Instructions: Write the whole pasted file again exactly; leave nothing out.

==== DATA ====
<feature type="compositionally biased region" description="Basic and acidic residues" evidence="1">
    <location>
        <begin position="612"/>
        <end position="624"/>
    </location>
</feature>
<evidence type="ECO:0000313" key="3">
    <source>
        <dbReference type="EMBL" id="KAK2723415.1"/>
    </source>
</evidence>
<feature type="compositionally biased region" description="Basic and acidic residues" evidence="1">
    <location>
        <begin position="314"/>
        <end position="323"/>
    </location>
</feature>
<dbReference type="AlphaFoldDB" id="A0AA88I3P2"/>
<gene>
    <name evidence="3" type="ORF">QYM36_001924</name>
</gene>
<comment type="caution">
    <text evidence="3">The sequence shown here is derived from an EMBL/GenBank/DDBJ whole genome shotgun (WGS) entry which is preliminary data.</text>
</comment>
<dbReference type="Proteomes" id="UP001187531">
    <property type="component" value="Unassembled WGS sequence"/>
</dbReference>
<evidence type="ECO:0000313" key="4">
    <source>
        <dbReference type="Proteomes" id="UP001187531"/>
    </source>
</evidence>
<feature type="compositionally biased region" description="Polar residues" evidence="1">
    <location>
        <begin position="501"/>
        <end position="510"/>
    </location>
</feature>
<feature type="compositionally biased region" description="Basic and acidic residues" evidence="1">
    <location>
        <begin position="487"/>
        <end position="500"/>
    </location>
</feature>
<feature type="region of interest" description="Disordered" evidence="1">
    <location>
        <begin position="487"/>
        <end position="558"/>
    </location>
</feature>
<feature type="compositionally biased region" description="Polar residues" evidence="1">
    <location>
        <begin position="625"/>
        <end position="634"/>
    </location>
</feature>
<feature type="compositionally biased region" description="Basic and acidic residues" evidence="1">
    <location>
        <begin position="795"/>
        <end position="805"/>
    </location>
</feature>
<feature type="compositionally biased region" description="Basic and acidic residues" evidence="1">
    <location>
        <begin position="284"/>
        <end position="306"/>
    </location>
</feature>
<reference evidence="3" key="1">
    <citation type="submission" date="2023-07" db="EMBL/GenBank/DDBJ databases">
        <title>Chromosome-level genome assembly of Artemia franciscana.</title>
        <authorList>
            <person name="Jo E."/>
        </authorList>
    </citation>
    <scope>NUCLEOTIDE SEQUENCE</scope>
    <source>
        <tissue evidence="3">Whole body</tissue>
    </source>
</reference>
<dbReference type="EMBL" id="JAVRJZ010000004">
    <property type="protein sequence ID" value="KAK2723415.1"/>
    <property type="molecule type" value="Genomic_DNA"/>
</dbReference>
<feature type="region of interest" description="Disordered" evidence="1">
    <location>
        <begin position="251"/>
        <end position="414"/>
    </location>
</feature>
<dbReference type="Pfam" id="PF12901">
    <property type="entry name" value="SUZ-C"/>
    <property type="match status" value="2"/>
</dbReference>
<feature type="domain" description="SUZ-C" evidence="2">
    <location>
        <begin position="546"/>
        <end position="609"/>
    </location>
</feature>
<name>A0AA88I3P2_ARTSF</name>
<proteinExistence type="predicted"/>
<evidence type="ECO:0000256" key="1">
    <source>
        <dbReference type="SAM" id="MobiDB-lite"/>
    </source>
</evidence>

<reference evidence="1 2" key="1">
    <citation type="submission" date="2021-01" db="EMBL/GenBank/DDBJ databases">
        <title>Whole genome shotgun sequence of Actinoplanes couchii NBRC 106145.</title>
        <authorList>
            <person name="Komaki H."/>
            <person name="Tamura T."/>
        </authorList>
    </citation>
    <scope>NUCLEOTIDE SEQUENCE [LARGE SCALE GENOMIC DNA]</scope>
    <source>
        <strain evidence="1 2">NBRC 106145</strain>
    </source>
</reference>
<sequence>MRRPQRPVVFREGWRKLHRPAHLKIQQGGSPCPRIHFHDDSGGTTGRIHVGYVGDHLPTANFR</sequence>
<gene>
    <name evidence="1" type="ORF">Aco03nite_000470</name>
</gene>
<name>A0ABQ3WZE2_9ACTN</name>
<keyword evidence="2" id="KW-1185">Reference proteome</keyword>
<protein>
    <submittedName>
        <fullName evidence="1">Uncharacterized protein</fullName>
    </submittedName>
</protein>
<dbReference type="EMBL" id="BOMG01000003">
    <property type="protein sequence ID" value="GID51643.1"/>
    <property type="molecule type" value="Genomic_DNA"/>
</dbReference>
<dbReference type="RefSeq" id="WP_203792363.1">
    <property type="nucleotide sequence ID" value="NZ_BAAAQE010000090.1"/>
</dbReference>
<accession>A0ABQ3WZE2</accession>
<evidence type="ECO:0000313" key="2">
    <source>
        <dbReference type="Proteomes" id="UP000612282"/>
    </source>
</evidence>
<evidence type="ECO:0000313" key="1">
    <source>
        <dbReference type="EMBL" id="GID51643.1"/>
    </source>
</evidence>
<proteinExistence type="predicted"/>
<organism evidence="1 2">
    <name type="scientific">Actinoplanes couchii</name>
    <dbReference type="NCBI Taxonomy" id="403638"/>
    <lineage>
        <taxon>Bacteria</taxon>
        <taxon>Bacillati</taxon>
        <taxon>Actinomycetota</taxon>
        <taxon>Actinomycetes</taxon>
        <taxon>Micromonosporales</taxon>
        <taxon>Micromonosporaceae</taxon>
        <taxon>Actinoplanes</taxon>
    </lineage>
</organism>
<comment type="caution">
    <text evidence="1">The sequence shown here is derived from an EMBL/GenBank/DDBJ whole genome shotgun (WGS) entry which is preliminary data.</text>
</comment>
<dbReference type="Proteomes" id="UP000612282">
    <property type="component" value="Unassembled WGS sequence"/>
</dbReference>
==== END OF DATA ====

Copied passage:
<feature type="compositionally biased region" description="Basic and acidic residues" evidence="1">
    <location>
        <begin position="612"/>
        <end position="624"/>
    </location>
</feature>
<evidence type="ECO:0000313" key="3">
    <source>
        <dbReference type="EMBL" id="KAK2723415.1"/>
    </source>
</evidence>
<feature type="compositionally biased region" description="Basic and acidic residues" evidence="1">
    <location>
        <begin position="314"/>
        <end position="323"/>
    </location>
</feature>
<dbReference type="AlphaFoldDB" id="A0AA88I3P2"/>
<gene>
    <name evidence="3" type="ORF">QYM36_001924</name>
</gene>
<comment type="caution">
    <text evidence="3">The sequence shown here is derived from an EMBL/GenBank/DDBJ whole genome shotgun (WGS) entry which is preliminary data.</text>
</comment>
<dbReference type="Proteomes" id="UP001187531">
    <property type="component" value="Unassembled WGS sequence"/>
</dbReference>
<evidence type="ECO:0000313" key="4">
    <source>
        <dbReference type="Proteomes" id="UP001187531"/>
    </source>
</evidence>
<feature type="compositionally biased region" description="Polar residues" evidence="1">
    <location>
        <begin position="501"/>
        <end position="510"/>
    </location>
</feature>
<feature type="compositionally biased region" description="Basic and acidic residues" evidence="1">
    <location>
        <begin position="487"/>
        <end position="500"/>
    </location>
</feature>
<feature type="region of interest" description="Disordered" evidence="1">
    <location>
        <begin position="487"/>
        <end position="558"/>
    </location>
</feature>
<feature type="compositionally biased region" description="Polar residues" evidence="1">
    <location>
        <begin position="625"/>
        <end position="634"/>
    </location>
</feature>
<feature type="compositionally biased region" description="Basic and acidic residues" evidence="1">
    <location>
        <begin position="795"/>
        <end position="805"/>
    </location>
</feature>
<feature type="compositionally biased region" description="Basic and acidic residues" evidence="1">
    <location>
        <begin position="284"/>
        <end position="306"/>
    </location>
</feature>
<reference evidence="3" key="1">
    <citation type="submission" date="2023-07" db="EMBL/GenBank/DDBJ databases">
        <title>Chromosome-level genome assembly of Artemia franciscana.</title>
        <authorList>
            <person name="Jo E."/>
        </authorList>
    </citation>
    <scope>NUCLEOTIDE SEQUENCE</scope>
    <source>
        <tissue evidence="3">Whole body</tissue>
    </source>
</reference>
<dbReference type="EMBL" id="JAVRJZ010000004">
    <property type="protein sequence ID" value="KAK2723415.1"/>
    <property type="molecule type" value="Genomic_DNA"/>
</dbReference>
<feature type="region of interest" description="Disordered" evidence="1">
    <location>
        <begin position="251"/>
        <end position="414"/>
    </location>
</feature>
<dbReference type="Pfam" id="PF12901">
    <property type="entry name" value="SUZ-C"/>
    <property type="match status" value="2"/>
</dbReference>
<feature type="domain" description="SUZ-C" evidence="2">
    <location>
        <begin position="546"/>
        <end position="609"/>
    </location>
</feature>
<name>A0AA88I3P2_ARTSF</name>
<proteinExistence type="predicted"/>
<evidence type="ECO:0000256" key="1">
    <source>
        <dbReference type="SAM" id="MobiDB-lite"/>
    </source>
</evidence>

<reference evidence="1 2" key="1">
    <citation type="submission" date="2021-01" db="EMBL/GenBank/DDBJ databases">
        <title>Whole genome shotgun sequence of Actinoplanes couchii NBRC 106145.</title>
        <authorList>
            <person name="Komaki H."/>
            <person name="Tamura T."/>
        </authorList>
    </citation>
    <scope>NUCLEOTIDE SEQUENCE [LARGE SCALE GENOMIC DNA]</scope>
    <source>
        <strain evidence="1 2">NBRC 106145</strain>
    </source>
</reference>
<sequence>MRRPQRPVVFREGWRKLHRPAHLKIQQGGSPCPRIHFHDDSGGTTGRIHVGYVGDHLPTANFR</sequence>
<gene>
    <name evidence="1" type="ORF">Aco03nite_000470</name>
</gene>
<name>A0ABQ3WZE2_9ACTN</name>
<keyword evidence="2" id="KW-1185">Reference proteome</keyword>
<protein>
    <submittedName>
        <fullName evidence="1">Uncharacterized protein</fullName>
    </submittedName>
</protein>
<dbReference type="EMBL" id="BOMG01000003">
    <property type="protein sequence ID" value="GID51643.1"/>
    <property type="molecule type" value="Genomic_DNA"/>
</dbReference>
<dbReference type="RefSeq" id="WP_203792363.1">
    <property type="nucleotide sequence ID" value="NZ_BAAAQE010000090.1"/>
</dbReference>
<accession>A0ABQ3WZE2</accession>
<evidence type="ECO:0000313" key="2">
    <source>
        <dbReference type="Proteomes" id="UP000612282"/>
    </source>
</evidence>
<evidence type="ECO:0000313" key="1">
    <source>
        <dbReference type="EMBL" id="GID51643.1"/>
    </source>
</evidence>
<proteinExistence type="predicted"/>
<organism evidence="1 2">
    <name type="scientific">Actinoplanes couchii</name>
    <dbReference type="NCBI Taxonomy" id="403638"/>
    <lineage>
        <taxon>Bacteria</taxon>
        <taxon>Bacillati</taxon>
        <taxon>Actinomycetota</taxon>
        <taxon>Actinomycetes</taxon>
        <taxon>Micromonosporales</taxon>
        <taxon>Micromonosporaceae</taxon>
        <taxon>Actinoplanes</taxon>
    </lineage>
</organism>
<comment type="caution">
    <text evidence="1">The sequence shown here is derived from an EMBL/GenBank/DDBJ whole genome shotgun (WGS) entry which is preliminary data.</text>
</comment>
<dbReference type="Proteomes" id="UP000612282">
    <property type="component" value="Unassembled WGS sequence"/>
</dbReference>